Publication Date



Open access

Embargo Period


Degree Type


Degree Name

Doctor of Philosophy (PHD)


Electrical and Computer Engineering (Engineering)

Date of Defense


First Committee Member

Miroslav Kubat

Second Committee Member

Kamal Premaratne

Third Committee Member

Akmal A. Younis

Fourth Committee Member

Nigel M. John

Fifth Committee Member

Maria M. Llabre


Traditional approach to automated classification assumes that each object should be assigned to only one out of two or more classes. However, some real-world applications digress from this generic scenario in two important ways. First, each example can belong to several classes simultaneously (multi-label classification). Second, the classes can be hierarchically ordered in the sense that some are more specific versions of others (hierarchical classification). Seeking to address both of these issues, the presented work deals with “hierarchical multi-label classification”. In non-hierarchical multi-label classification, literature survey indicates that good performance is achieved when a Support Vector Machine (SVM) is used to induce each class separately. This said, some experiments suggest that further improvement can be achieved by explicitly dealing with the problem of imbalanced training sets. The author proposes a solution in terms of a technique referred to as R-SVM; the idea is to re-adjust the SVM-hyperplane offset accordingly. Experiments in the first part of this dissertation rely on data from domains of text-categorization. More important, however, is then the second part that focuses on hierarchical multi-label classification. Here, the author proposes a new technique, HR-SVM, which constitutes a hierarchical extension of R-SVM proceeding in a top-down fashion with a new mechanism to correct errors propagated from classifiers at higher levels of the hierarchy. The system has been subjected to experiments with data from the field of gene function prediction. The results show that the new technique compares favorably with other existing approaches along various performance criteria.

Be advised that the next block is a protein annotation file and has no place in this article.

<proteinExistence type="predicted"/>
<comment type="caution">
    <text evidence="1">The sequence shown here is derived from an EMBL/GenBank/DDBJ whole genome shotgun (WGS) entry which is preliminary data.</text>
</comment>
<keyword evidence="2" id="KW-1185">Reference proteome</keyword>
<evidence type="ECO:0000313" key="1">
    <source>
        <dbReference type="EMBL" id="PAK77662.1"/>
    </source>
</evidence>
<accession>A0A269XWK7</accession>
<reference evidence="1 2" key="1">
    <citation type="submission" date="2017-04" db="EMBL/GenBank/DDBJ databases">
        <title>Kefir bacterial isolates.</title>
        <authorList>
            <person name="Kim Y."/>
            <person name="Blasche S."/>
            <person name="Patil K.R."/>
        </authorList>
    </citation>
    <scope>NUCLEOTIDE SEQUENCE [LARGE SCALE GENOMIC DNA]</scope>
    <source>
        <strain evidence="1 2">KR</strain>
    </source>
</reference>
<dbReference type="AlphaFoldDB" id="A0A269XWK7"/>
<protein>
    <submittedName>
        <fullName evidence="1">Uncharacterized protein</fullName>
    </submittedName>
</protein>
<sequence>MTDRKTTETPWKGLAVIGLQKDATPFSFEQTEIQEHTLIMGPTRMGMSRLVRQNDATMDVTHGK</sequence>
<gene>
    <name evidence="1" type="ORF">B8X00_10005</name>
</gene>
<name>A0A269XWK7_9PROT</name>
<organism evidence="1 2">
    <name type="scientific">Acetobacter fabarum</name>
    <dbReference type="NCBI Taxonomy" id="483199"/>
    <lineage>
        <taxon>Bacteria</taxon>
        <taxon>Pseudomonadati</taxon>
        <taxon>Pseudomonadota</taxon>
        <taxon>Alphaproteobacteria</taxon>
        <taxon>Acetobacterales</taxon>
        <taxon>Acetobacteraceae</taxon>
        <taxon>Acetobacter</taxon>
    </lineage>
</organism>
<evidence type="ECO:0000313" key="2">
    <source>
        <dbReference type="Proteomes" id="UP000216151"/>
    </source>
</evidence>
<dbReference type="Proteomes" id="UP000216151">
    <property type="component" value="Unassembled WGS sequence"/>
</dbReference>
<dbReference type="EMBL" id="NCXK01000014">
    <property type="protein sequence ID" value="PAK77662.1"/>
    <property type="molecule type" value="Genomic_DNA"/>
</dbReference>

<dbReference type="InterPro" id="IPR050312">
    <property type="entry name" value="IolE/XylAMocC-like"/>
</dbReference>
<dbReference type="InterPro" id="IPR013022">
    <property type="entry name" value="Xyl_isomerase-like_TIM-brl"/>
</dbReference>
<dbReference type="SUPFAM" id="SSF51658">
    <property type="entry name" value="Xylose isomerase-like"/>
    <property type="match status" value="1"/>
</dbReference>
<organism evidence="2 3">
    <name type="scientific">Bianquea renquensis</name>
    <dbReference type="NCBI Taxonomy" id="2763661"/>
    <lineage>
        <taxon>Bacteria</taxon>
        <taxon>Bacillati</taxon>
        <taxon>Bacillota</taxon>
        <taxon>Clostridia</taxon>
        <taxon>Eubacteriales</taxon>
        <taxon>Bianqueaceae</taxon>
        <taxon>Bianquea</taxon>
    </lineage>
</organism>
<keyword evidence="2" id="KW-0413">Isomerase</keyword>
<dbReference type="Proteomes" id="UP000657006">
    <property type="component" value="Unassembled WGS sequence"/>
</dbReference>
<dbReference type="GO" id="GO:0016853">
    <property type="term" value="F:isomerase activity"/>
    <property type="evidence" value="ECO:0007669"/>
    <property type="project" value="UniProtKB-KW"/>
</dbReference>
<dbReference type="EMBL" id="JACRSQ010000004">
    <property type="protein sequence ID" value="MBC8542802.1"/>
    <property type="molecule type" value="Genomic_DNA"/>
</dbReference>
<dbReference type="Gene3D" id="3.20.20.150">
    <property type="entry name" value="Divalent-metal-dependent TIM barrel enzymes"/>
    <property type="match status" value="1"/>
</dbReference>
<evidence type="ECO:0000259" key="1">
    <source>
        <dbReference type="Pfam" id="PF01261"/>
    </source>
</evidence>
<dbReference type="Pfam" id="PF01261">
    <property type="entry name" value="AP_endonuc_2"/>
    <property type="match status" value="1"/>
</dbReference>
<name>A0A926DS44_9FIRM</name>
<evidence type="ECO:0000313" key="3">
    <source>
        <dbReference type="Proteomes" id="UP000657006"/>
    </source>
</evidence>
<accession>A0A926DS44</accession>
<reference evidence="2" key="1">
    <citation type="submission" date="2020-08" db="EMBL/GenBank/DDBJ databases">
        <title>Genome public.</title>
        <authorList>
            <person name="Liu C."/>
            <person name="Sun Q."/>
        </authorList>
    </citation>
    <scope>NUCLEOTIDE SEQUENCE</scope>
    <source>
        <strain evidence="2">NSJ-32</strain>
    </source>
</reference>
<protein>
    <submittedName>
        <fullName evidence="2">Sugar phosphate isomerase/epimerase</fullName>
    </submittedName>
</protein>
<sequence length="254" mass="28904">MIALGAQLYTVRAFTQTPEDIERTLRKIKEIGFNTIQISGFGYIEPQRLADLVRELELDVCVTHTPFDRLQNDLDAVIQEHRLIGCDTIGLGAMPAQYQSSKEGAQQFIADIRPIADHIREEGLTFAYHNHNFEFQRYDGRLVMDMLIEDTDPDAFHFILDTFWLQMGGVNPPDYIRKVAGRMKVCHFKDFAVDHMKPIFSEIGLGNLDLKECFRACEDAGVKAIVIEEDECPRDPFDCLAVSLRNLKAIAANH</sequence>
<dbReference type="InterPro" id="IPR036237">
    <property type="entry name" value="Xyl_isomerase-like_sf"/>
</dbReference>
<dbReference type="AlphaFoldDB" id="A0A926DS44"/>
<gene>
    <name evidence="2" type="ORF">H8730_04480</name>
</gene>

hierarchical multi-label classification; support vector machines; threshold adjustment; decision trees; text categorization; gene-function prediction